All Articles Leadership Management Why customer-facing employees should stop with the fake pleasantries

Why customer-facing employees should stop with the fake pleasantries

4 min read


Eric Chester is an award-winning keynote speaker and the author of “Reviving Work Ethic: A Leader’s Guide to Ending Entitlement and Restoring Pride in the Emerging Workforce.” He is also the founder and CEO of the Bring Your A Game to Work program. He can be reached via e-mail.

My wife is a strong, upbeat woman who rarely complains. However, one evening at dinner, I could tell something was really bothering her, and I pressed until she revealed that she was feeling somewhat insignificant in the lives of our adult children.

During previous weeks, Lori had received news from three of the four sharing important things that had happened in their lives. One was a text that contained a photo of our granddaughter’s Halloween costume. Another broke the news that our son-in-law had passed the Colorado lawyer’s bar exam. Then there was the e-mail from my son stating that his 10 months of unemployment had ended, as he had accepted a great position in another city.

Lori’s feelings of insignificance came from the fact that she was only one of many people who received these news updates, via text and e-mail blasts.

“Would it have been so difficult to send a personal message just to me?” Lori lamented.

Our children — and yours — aren’t wired like you and me. As products of a different world or “a digital universe,” their hierarchy of communication needs is completely reversed, as evidenced by this chart.

Technology has made communication easy, but it’s done so at the cost of the personal, one-to-one connection we all crave.

It’s far easier to order a batch of greeting cards imprinted with “Happy Holidays from ACME Industries” than it is to write a personal note to each recipient. Then again, if easy is the objective, it takes a few seconds to send an e-card to your entire database or post “Merry Christmas, everyone!” to your Facebook page.

If you’re content to make customers, employees, friends and others feel as unimportant as Lori felt, then, by all means, take the easy way out.

It’s easy to train your employees to say, “Would you like fries with that?”; “Thank you for shopping at Big-Mart”; and “Have a nice day.” But it takes time, energy, passion and repetitive coaching to instill the importance of maintaining eye contact, speaking in clear, audible sentences and expressing sincere gratitude at the end of a transaction.

So it boils down to a choice, one that has a major effect on the stigma of your brand.

If it’s enough to appease your stockholders with an annual increase of 5% in same-store sales growth, then you should continue to roll out products and generate clever marketing that attract expendable customers, being careful not to spend any more than you have to on training front-line service personnel. Put such workers through a crash course in which they memorize a few catch phrases, and, if the economy remains flat, maybe you’ll get six months to a year out of them before they turn over.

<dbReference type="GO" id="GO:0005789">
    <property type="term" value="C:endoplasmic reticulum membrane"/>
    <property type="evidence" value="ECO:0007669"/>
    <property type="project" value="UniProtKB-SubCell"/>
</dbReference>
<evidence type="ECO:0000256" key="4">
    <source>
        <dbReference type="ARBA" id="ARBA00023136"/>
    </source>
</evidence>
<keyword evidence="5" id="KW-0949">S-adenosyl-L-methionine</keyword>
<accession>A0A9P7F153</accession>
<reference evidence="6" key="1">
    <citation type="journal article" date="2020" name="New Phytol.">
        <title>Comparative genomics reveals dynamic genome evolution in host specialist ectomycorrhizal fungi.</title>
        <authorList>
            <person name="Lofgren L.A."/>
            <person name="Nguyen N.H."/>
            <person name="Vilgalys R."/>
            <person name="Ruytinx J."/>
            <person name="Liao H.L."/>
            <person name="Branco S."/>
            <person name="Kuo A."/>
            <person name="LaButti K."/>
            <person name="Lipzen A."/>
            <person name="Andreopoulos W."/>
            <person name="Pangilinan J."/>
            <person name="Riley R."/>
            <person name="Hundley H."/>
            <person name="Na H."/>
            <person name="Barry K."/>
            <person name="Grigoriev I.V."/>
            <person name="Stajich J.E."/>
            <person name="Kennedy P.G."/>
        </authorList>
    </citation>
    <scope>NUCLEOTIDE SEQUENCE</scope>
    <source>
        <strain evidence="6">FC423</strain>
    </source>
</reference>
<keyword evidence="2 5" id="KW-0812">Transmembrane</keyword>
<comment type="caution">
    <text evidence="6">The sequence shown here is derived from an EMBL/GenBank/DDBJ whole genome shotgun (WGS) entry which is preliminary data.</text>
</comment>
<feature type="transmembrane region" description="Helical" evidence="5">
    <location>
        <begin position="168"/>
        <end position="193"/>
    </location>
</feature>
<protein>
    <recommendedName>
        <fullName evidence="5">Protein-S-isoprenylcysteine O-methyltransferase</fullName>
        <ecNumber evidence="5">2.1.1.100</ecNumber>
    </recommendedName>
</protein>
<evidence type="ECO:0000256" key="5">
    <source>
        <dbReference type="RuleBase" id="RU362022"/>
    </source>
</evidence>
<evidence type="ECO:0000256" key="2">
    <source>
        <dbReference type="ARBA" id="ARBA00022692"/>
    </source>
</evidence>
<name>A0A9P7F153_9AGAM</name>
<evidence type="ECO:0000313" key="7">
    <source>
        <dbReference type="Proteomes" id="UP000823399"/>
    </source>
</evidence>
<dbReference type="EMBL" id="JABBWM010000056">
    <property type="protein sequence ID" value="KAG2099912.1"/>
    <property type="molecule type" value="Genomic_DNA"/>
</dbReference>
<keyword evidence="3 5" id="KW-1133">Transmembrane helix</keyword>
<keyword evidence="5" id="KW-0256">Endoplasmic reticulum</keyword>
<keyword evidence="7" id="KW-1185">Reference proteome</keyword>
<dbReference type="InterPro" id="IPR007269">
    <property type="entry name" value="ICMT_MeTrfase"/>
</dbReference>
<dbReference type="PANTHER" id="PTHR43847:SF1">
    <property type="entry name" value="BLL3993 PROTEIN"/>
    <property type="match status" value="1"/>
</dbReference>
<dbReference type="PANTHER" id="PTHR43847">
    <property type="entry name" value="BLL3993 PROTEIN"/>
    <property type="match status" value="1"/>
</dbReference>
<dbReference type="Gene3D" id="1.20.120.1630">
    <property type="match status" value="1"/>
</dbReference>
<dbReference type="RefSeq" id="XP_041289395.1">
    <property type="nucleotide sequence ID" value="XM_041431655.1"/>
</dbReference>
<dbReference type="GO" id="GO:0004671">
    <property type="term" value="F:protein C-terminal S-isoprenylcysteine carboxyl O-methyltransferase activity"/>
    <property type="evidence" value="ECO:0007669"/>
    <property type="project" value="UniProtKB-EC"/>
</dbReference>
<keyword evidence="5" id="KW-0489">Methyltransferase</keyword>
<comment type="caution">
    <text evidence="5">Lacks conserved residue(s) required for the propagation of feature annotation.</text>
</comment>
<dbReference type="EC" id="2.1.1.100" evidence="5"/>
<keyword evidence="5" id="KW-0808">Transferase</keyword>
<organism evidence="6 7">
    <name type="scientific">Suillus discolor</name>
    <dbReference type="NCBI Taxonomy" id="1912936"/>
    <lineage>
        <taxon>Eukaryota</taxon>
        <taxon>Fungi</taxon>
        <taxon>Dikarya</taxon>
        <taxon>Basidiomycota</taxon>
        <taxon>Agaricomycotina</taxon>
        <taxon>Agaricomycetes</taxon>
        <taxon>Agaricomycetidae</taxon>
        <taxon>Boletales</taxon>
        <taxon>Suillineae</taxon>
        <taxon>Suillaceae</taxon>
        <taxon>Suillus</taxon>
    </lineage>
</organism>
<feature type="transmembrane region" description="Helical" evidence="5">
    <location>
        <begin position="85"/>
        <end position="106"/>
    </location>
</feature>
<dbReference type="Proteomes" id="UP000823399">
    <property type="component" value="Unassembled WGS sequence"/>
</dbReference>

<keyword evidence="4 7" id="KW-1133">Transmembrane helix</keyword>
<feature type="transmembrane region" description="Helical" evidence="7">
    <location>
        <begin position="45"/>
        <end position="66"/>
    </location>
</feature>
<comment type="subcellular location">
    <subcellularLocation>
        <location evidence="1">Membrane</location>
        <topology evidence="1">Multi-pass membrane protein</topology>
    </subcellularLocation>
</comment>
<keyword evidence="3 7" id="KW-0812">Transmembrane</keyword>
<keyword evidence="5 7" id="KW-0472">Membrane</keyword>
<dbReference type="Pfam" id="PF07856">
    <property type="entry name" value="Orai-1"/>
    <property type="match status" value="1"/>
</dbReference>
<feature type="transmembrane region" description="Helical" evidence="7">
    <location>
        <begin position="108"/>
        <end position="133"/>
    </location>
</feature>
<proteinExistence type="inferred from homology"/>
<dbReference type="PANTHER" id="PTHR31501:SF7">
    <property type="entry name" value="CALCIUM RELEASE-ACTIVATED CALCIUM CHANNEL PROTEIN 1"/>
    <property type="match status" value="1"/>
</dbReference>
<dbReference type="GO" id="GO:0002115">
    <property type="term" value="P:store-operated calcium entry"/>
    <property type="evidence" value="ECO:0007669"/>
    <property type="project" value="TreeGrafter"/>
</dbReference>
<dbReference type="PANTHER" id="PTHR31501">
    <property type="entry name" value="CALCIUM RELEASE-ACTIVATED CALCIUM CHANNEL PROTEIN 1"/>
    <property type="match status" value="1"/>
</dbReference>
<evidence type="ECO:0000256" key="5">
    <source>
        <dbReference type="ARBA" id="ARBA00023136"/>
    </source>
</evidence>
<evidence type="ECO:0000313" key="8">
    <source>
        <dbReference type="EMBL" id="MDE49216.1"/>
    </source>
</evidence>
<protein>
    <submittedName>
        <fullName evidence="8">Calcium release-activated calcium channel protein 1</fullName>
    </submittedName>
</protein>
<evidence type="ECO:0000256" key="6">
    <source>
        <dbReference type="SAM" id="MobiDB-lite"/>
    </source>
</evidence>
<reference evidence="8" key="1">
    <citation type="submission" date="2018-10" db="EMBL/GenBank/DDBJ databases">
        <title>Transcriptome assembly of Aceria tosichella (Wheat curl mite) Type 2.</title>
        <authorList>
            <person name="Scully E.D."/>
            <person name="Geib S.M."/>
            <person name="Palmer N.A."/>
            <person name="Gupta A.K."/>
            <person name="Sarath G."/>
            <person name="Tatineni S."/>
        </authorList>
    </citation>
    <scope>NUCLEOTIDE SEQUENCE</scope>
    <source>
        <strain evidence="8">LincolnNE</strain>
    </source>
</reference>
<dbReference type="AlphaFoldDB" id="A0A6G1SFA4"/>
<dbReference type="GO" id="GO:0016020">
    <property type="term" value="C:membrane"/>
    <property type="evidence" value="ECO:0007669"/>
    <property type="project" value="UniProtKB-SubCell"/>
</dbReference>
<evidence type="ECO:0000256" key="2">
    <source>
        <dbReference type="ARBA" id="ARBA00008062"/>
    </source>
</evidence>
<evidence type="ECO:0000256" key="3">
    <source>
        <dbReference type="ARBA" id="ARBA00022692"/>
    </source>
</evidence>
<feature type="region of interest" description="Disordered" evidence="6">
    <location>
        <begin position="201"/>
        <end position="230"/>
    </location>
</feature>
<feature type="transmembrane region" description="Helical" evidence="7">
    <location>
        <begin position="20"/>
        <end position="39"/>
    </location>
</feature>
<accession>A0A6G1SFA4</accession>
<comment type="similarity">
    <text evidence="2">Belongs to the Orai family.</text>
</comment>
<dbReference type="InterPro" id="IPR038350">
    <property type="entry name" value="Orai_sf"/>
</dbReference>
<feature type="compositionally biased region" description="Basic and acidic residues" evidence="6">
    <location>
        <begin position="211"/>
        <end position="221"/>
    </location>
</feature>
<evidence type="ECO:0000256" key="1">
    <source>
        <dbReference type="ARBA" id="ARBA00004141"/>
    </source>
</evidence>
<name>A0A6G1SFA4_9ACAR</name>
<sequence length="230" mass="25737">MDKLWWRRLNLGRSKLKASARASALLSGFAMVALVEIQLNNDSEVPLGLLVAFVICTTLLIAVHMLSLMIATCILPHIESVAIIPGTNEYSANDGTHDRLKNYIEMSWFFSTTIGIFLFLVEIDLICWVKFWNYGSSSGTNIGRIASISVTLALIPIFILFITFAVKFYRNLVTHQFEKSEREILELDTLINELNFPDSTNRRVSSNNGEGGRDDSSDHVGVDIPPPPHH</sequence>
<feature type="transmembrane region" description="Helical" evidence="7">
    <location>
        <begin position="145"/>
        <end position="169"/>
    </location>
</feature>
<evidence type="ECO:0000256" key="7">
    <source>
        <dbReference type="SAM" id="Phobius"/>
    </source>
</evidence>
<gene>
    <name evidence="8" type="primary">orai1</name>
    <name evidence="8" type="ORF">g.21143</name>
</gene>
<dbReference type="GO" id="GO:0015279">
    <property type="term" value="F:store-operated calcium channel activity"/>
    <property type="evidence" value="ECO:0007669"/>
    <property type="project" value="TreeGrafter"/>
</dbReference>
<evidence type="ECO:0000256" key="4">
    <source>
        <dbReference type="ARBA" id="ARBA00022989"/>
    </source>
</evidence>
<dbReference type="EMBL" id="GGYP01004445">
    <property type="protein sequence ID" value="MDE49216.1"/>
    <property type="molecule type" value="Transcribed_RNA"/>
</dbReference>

However, if developing a loyal customer base is more than a lofty phrase bolted to your mission statement, and you want to build and retain a workforce that is a cut above the norm, you need to create a culture focused on that objective. This requires an investment of time and resources. It also requires an old-school philosophy in which employees disconnect from their cellphone any time there is the slightest chance for actual human interaction — a battle that is well worth fighting.

Foundationally, you need to spend time teaching courtesy, etiquette and manners, showing your emerging workforce how to approach people, smile, introduce themselves, remember names, actively listen and keep the conversation focused on others. Stop lamenting that employees should have learned this before you hired them; the rules have changed.

This isn’t done overnight. You need a curriculum, a plan and an integrated system of daily tips and focused instruction. You also need to alert workers when they get robotic and impersonal, and reward them when they make someone feel valued and appreciated. This is a cultural change, not one-and-done training or a casual mention at a weekly meeting.

Most importantly, as workers see you demonstrate sincere, personal appreciation to them throughout their employment experience, they’ll discover that there’s an entire world beyond the screen of their smartphones. They’ll see how serving each customer with a heart full of gratitude and a one-to-one personal connection is crucial to the success of your business, as well as the key to success to which they aspire.